Tucked into a little corner in the Perth Cultural Centre, The Blue Room Theatre is one of Perth’s best kept secrets. Inhabiting the building that was once housed a school, the venue’s intimate rooms play host to comedic and dramatic delights from around the city, the country and the globe. The folks behind the organisation have just launched their August-November season program and as usual, it boasts some of the finest theatre experiences on the Western seaboard.
The season opens on August 12 with Concussion by playwright Ross Mueller, a surreal comedy of amnesia, smut and absurdity. It tells the story of Caesar, a police officer who wakes to a life he has no memory of, in the presence of a family he barely knows and a house that feels nothing like home. As events unfold in an alienating and fragmented New York City, Concussion weaves in tales of pornography addiction, rock ‘n’ roll and faceless communication in the wake of urbane chaos. Concussion won the New York Dramatists Award in 2009 and was nominated for the Patrick White Award and Griffin Prize. Concussion runs from August 12 to 30.
Australian comic staple Greg Fleet returns to the Blue Room Theatre with This is Not a Love Song, a piece about failing relationships that Fleet writes, produces and stars in. Accompanied by a live soundtrack of “every great song ever written,” This is Not a Love Song explores the agony of doomed romances – of falling in love and tearing apart, and of the two vastly different sides to every love story. This is Not a Love Song runs from August 19 to September 6.
Letters Home is Joe Lui’s one-man show about cultural dissonance, confession and self-discovery. Growing up in Singapore, Lui moved to Australia to pursue a career as an artist, and in doing so avoided the compulsory military service required of all young Singaporean males. Now he’s become a criminal in the eyes of his parents and his home country, and he can never return home. Part spoken-word, part reading and part live memoir, Letters Home recalls Lui’s career as a child actor to his seeking a new life, exposing his life like a raw nerve. Letters Home runs from September 16 to October 4.
In What Do They Call Me?, three women explore the contemporary Indigenous identity through the lens of sexuality, cultural heritage and the modern family. Originally a one-woman show by Eva Johnson and set across mid-20th century Australia, this iteration expands the performance to tell a universal and timeless narrative of Aboriginal history and identity. What Do They Call Me? Runs from September 9 to 27.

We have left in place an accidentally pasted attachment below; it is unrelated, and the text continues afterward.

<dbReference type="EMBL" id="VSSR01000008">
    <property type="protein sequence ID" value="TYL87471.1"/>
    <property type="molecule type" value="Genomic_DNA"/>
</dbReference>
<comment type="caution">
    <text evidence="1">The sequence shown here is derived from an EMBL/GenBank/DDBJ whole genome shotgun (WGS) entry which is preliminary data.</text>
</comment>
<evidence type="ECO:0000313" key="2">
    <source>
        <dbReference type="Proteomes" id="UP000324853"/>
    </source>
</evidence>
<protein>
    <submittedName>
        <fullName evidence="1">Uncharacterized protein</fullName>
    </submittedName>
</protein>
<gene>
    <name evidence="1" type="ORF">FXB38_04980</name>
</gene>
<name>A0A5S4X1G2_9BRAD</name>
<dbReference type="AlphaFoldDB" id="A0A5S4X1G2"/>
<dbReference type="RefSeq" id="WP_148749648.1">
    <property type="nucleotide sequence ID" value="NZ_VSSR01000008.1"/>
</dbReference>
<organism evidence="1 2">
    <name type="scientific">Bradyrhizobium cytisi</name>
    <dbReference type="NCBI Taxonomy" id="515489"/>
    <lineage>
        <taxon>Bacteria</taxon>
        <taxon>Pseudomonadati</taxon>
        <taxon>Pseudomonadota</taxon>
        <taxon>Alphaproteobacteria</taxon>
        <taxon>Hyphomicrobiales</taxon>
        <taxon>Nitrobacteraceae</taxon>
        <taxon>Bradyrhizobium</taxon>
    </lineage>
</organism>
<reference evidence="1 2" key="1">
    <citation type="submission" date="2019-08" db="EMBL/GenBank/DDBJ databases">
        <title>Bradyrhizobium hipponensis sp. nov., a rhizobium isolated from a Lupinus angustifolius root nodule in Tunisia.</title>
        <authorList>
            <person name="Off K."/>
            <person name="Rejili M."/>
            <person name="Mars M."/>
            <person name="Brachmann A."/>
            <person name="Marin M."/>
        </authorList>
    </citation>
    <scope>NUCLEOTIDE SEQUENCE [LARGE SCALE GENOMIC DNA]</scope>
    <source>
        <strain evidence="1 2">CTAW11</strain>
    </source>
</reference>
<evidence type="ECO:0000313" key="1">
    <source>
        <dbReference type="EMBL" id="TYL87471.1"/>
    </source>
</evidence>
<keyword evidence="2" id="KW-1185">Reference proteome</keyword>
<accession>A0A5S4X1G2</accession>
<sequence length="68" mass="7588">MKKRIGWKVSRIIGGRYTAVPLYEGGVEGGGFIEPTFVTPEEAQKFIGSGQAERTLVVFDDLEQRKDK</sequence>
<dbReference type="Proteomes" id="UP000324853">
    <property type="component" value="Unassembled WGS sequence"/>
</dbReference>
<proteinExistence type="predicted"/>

Welcome to Slaughter is a claustrophobic comedy-horror piece set in the Australian outback. Described as Wolf Creek meets Rocky Horror, the play unfolds from inside a lost car as the driver and passengers wander the open road. Taking cues from film-noir and classic cinematic horror, the three-woman piece examines isolation and fear in an immersive multi-media fantasia. Welcome to Slaughter runs from October 7 to 25.
In Status Room which runs from October 14 to November 1, dancers Daisy Sanders and Shuling Wong explore what it means to perform your identity in a kinetic piece of dance theatre that juxtaposes the public and the private self.
In Joey: The Mechanical Boy, Leah Mercer directs the premiere of a theatre pieced based on a Scientific American article from half a century ago in a play that examines the relationship between psychologist and patient. Joey: The Mechanical Boy runs from November 4 to 22.
Rounding out the program is a premiere from award-winning Irish-Australian playwright Finegan Kruckemeyer titled Those Who Fall In Love Like Anchors Dropped Upon The Ocean Floor. Kruckemeyer has been commissioned for over 70 theatre pieces and in 2012 was awarded the Sidney Myer Creative Fellowship for $160,000. His latest work spans continents and decades in a love story about chance encounters and tragic consequences. Those Who Fall In Love Like Anchors Dropped Upon The Ocean Floor runs from November 11 to 29.
For more information, head to the Blue Room Theatre website at http://blueroom.org.au/.Tags: art, blue room theatre, entertainment, events